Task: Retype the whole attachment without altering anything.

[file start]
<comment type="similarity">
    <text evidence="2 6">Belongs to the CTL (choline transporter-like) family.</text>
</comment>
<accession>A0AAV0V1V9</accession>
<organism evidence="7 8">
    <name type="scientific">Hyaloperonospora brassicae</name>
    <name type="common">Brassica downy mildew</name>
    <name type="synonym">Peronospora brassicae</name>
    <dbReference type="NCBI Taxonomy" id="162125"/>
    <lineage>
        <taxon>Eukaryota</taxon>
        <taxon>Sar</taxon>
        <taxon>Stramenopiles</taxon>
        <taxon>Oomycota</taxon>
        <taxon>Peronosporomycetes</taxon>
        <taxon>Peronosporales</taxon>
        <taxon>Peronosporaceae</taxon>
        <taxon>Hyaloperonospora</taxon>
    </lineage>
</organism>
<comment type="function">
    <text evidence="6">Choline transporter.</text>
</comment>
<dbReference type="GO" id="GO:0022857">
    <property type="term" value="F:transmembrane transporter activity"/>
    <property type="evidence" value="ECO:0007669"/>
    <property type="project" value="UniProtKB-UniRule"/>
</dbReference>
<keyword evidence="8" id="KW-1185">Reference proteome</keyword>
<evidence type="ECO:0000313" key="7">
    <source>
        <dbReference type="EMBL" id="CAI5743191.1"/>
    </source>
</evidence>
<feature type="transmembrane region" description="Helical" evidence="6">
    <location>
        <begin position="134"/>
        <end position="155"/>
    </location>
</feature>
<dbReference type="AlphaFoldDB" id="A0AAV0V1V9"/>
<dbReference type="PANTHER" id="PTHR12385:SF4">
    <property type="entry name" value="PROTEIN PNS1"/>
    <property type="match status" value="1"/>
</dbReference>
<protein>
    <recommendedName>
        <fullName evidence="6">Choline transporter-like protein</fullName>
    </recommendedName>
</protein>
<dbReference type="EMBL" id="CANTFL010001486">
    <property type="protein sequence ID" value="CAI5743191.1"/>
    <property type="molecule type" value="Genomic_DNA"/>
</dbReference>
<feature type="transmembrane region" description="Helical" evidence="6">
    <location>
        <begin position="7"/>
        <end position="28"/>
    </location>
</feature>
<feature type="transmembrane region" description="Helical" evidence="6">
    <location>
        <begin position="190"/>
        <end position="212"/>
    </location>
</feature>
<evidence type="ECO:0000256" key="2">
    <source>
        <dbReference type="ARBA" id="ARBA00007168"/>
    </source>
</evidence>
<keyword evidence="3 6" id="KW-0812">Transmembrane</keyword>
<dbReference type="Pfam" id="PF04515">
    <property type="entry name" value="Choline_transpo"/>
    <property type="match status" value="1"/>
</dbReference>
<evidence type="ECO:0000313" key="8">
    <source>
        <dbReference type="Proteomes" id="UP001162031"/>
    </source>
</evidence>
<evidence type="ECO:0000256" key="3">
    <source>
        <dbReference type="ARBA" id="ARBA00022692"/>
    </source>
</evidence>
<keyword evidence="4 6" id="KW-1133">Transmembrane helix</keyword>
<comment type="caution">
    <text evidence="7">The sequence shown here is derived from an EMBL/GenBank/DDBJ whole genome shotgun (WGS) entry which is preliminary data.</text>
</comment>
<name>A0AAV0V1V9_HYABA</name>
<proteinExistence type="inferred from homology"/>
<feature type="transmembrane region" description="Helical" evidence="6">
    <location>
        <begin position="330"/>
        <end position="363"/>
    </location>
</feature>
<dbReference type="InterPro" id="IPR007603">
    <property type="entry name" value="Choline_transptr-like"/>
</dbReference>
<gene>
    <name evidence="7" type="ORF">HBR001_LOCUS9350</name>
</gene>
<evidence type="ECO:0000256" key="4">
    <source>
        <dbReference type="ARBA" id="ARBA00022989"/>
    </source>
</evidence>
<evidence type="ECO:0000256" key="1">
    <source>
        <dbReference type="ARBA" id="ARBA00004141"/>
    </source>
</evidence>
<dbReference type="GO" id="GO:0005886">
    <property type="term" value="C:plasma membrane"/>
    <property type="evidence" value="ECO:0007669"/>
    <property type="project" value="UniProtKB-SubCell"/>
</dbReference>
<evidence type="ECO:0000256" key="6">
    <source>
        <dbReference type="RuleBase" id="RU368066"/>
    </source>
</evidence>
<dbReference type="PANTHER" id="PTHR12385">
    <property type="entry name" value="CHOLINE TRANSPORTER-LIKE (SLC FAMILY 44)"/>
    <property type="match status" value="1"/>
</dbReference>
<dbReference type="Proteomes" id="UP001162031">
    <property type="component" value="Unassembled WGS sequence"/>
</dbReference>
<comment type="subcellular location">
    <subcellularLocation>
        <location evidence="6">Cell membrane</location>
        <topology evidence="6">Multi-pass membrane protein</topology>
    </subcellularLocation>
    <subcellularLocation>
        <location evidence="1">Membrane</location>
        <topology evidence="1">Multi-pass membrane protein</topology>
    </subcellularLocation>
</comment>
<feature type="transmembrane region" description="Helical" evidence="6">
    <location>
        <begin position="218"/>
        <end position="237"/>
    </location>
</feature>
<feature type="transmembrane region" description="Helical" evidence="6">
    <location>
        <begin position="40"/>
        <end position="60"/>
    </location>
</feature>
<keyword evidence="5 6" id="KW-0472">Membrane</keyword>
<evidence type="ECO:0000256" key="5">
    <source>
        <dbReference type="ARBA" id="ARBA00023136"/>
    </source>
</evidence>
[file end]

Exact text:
<comment type="similarity">
    <text evidence="2 6">Belongs to the CTL (choline transporter-like) family.</text>
</comment>
<accession>A0AAV0V1V9</accession>
<organism evidence="7 8">
    <name type="scientific">Hyaloperonospora brassicae</name>
    <name type="common">Brassica downy mildew</name>
    <name type="synonym">Peronospora brassicae</name>
    <dbReference type="NCBI Taxonomy" id="162125"/>
    <lineage>
        <taxon>Eukaryota</taxon>
        <taxon>Sar</taxon>
        <taxon>Stramenopiles</taxon>
        <taxon>Oomycota</taxon>
        <taxon>Peronosporomycetes</taxon>
        <taxon>Peronosporales</taxon>
        <taxon>Peronosporaceae</taxon>
        <taxon>Hyaloperonospora</taxon>
    </lineage>
</organism>
<comment type="function">
    <text evidence="6">Choline transporter.</text>
</comment>
<dbReference type="GO" id="GO:0022857">
    <property type="term" value="F:transmembrane transporter activity"/>
    <property type="evidence" value="ECO:0007669"/>
    <property type="project" value="UniProtKB-UniRule"/>
</dbReference>
<keyword evidence="8" id="KW-1185">Reference proteome</keyword>
<evidence type="ECO:0000313" key="7">
    <source>
        <dbReference type="EMBL" id="CAI5743191.1"/>
    </source>
</evidence>
<feature type="transmembrane region" description="Helical" evidence="6">
    <location>
        <begin position="134"/>
        <end position="155"/>
    </location>
</feature>
<dbReference type="AlphaFoldDB" id="A0AAV0V1V9"/>
<dbReference type="PANTHER" id="PTHR12385:SF4">
    <property type="entry name" value="PROTEIN PNS1"/>
    <property type="match status" value="1"/>
</dbReference>
<protein>
    <recommendedName>
        <fullName evidence="6">Choline transporter-like protein</fullName>
    </recommendedName>
</protein>
<dbReference type="EMBL" id="CANTFL010001486">
    <property type="protein sequence ID" value="CAI5743191.1"/>
    <property type="molecule type" value="Genomic_DNA"/>
</dbReference>
<feature type="transmembrane region" description="Helical" evidence="6">
    <location>
        <begin position="7"/>
        <end position="28"/>
    </location>
</feature>
<feature type="transmembrane region" description="Helical" evidence="6">
    <location>
        <begin position="190"/>
        <end position="212"/>
    </location>
</feature>
<evidence type="ECO:0000256" key="2">
    <source>
        <dbReference type="ARBA" id="ARBA00007168"/>
    </source>
</evidence>
<keyword evidence="3 6" id="KW-0812">Transmembrane</keyword>
<dbReference type="Pfam" id="PF04515">
    <property type="entry name" value="Choline_transpo"/>
    <property type="match status" value="1"/>
</dbReference>
<evidence type="ECO:0000313" key="8">
    <source>
        <dbReference type="Proteomes" id="UP001162031"/>
    </source>
</evidence>
<evidence type="ECO:0000256" key="3">
    <source>
        <dbReference type="ARBA" id="ARBA00022692"/>
    </source>
</evidence>
<keyword evidence="4 6" id="KW-1133">Transmembrane helix</keyword>
<comment type="caution">
    <text evidence="7">The sequence shown here is derived from an EMBL/GenBank/DDBJ whole genome shotgun (WGS) entry which is preliminary data.</text>
</comment>
<name>A0AAV0V1V9_HYABA</name>
<proteinExistence type="inferred from homology"/>
<feature type="transmembrane region" description="Helical" evidence="6">
    <location>
        <begin position="330"/>
        <end position="363"/>
    </location>
</feature>
<dbReference type="InterPro" id="IPR007603">
    <property type="entry name" value="Choline_transptr-like"/>
</dbReference>
<gene>
    <name evidence="7" type="ORF">HBR001_LOCUS9350</name>
</gene>
<evidence type="ECO:0000256" key="4">
    <source>
        <dbReference type="ARBA" id="ARBA00022989"/>
    </source>
</evidence>
<evidence type="ECO:0000256" key="1">
    <source>
        <dbReference type="ARBA" id="ARBA00004141"/>
    </source>
</evidence>
<dbReference type="GO" id="GO:0005886">
    <property type="term" value="C:plasma membrane"/>
    <property type="evidence" value="ECO:0007669"/>
    <property type="project" value="UniProtKB-SubCell"/>
</dbReference>
<evidence type="ECO:0000256" key="6">
    <source>
        <dbReference type="RuleBase" id="RU368066"/>
    </source>
</evidence>
<dbReference type="PANTHER" id="PTHR12385">
    <property type="entry name" value="CHOLINE TRANSPORTER-LIKE (SLC FAMILY 44)"/>
    <property type="match status" value="1"/>
</dbReference>
<dbReference type="Proteomes" id="UP001162031">
    <property type="component" value="Unassembled WGS sequence"/>
</dbReference>
<comment type="subcellular location">
    <subcellularLocation>
        <location evidence="6">Cell membrane</location>
        <topology evidence="6">Multi-pass membrane protein</topology>
    </subcellularLocation>
    <subcellularLocation>
        <location evidence="1">Membrane</location>
        <topology evidence="1">Multi-pass membrane protein</topology>
    </subcellularLocation>
</comment>
<feature type="transmembrane region" description="Helical" evidence="6">
    <location>
        <begin position="218"/>
        <end position="237"/>
    </location>
</feature>
<feature type="transmembrane region" description="Helical" evidence="6">
    <location>
        <begin position="40"/>
        <end position="60"/>
    </location>
</feature>
<keyword evidence="5 6" id="KW-0472">Membrane</keyword>
<evidence type="ECO:0000256" key="5">
    <source>
        <dbReference type="ARBA" id="ARBA00023136"/>
    </source>
</evidence>